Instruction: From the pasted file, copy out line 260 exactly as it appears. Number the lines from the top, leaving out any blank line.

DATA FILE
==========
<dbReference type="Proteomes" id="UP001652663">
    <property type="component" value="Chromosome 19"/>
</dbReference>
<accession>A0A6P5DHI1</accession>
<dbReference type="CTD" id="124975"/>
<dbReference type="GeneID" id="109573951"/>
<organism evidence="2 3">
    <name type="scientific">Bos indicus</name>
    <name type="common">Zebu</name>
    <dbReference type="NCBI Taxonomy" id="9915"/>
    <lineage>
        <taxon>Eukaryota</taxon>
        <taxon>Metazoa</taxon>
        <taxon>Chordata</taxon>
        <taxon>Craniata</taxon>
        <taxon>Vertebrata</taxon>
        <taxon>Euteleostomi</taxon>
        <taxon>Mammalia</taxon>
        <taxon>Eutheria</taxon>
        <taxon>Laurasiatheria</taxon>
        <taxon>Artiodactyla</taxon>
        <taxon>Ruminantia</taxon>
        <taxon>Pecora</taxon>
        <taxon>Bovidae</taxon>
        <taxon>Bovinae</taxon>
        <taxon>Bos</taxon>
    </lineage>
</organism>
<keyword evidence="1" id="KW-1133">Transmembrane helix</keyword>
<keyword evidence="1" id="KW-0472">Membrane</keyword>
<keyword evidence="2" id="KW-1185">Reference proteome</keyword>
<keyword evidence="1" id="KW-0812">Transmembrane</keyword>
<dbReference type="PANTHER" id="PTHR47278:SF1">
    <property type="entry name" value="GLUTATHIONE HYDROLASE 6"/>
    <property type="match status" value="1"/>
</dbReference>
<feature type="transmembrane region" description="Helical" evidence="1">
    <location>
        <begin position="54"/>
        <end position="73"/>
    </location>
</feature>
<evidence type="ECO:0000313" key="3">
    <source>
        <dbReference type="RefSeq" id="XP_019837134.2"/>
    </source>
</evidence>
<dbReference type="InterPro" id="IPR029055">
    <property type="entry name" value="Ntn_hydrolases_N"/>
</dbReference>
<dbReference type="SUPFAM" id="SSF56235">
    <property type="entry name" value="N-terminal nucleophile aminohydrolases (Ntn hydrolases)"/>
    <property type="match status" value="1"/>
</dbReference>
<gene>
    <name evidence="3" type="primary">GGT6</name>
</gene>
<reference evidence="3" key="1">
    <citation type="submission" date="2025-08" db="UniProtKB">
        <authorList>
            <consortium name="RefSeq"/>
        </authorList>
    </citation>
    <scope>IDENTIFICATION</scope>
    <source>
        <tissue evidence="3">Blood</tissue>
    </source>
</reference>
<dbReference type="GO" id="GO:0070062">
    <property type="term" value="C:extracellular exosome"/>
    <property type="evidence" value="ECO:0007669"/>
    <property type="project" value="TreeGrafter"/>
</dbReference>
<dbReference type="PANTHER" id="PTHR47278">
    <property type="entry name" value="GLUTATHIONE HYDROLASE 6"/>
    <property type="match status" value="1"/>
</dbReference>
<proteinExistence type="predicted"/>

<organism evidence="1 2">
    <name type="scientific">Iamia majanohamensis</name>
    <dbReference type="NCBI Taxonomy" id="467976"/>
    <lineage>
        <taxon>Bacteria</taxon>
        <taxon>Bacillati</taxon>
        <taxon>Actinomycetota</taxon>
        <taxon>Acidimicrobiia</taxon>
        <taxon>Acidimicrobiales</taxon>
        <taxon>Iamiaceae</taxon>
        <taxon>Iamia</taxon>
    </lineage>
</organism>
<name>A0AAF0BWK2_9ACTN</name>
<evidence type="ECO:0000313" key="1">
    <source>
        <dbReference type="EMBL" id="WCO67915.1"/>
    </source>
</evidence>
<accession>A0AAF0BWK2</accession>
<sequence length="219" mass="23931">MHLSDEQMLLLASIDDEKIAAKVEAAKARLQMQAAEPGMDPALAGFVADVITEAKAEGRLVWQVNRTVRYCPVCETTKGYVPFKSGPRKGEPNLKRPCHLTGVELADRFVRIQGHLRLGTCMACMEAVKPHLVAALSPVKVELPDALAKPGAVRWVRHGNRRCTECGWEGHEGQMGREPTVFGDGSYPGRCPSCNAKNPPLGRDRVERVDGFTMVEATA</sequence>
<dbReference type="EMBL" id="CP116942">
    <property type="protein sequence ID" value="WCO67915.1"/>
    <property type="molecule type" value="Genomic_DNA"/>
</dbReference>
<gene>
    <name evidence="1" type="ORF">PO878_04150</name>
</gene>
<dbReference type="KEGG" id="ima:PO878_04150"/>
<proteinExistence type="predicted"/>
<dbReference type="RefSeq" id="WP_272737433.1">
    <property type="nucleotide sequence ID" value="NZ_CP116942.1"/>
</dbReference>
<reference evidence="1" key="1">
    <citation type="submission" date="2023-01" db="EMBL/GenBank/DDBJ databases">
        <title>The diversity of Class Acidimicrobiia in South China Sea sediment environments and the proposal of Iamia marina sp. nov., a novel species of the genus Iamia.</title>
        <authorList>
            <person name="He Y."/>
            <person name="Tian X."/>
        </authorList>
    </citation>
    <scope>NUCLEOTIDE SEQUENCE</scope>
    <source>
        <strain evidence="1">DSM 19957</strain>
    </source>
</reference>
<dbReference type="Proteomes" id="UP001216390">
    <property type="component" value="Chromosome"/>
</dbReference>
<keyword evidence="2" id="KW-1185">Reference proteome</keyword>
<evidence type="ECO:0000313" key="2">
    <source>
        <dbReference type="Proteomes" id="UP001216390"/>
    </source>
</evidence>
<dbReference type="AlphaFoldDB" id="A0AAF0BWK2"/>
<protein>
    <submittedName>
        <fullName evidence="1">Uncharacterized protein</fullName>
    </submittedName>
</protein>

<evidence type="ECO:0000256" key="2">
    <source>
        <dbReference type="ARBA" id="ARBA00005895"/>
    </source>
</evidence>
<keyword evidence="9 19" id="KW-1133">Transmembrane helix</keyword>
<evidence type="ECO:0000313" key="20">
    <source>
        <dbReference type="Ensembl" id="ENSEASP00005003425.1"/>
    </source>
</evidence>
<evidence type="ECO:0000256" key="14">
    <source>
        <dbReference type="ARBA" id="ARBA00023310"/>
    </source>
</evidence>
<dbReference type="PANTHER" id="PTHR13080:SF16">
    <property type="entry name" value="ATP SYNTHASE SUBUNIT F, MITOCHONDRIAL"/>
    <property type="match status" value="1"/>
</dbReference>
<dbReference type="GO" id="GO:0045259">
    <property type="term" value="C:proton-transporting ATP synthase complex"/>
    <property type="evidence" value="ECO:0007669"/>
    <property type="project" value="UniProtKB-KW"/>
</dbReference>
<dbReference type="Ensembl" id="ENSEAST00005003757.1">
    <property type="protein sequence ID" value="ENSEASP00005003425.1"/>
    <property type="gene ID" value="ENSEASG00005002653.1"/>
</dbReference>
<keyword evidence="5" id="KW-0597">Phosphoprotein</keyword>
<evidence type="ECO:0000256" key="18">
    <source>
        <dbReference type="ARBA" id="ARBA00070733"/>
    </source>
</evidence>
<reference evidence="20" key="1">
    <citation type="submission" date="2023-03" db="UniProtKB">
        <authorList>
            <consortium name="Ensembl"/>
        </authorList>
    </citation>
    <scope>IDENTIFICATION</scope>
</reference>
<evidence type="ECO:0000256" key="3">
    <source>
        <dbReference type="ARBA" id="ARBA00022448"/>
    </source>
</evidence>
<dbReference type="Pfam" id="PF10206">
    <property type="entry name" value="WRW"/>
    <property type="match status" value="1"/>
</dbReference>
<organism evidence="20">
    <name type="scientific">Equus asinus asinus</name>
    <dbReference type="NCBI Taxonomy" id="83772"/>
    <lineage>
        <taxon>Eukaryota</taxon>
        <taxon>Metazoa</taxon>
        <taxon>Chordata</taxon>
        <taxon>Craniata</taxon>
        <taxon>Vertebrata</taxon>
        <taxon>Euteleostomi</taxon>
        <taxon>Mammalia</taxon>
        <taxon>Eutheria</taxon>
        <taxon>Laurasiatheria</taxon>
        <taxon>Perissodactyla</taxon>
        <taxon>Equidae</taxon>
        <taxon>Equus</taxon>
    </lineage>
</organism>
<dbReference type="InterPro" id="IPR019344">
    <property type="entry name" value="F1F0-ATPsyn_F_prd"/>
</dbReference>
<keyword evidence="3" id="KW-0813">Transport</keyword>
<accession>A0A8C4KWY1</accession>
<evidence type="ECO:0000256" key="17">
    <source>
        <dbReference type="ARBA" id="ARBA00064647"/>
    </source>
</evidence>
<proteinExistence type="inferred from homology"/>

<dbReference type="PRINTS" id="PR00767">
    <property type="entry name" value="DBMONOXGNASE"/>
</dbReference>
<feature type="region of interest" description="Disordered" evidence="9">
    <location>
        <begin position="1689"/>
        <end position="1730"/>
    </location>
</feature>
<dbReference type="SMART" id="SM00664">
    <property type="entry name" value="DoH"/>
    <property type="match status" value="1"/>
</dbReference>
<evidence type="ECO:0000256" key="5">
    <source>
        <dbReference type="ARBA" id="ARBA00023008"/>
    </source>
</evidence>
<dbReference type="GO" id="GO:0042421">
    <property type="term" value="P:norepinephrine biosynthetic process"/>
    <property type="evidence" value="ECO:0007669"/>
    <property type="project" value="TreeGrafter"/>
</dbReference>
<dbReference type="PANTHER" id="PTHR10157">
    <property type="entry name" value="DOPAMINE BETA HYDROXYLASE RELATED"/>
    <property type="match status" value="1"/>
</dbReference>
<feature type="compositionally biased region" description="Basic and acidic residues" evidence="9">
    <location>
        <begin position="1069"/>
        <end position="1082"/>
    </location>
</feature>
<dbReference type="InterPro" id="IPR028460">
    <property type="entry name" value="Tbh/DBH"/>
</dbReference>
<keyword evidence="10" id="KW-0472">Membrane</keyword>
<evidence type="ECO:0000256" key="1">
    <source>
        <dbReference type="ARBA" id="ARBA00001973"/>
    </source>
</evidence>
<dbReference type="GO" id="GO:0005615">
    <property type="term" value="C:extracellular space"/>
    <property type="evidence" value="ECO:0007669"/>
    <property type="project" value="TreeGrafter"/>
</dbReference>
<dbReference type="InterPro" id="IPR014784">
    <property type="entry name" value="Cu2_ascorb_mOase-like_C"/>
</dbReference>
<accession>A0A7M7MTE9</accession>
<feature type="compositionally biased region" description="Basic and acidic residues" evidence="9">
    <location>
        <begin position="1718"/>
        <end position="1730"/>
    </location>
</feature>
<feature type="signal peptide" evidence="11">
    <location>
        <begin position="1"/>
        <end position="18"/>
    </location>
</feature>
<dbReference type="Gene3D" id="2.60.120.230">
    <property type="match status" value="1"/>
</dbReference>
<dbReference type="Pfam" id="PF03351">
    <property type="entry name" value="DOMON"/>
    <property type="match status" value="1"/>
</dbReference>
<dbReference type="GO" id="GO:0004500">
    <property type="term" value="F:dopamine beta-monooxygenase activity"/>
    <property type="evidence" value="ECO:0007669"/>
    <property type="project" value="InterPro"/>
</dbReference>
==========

        <dbReference type="ARBA" id="ARBA00001973"/>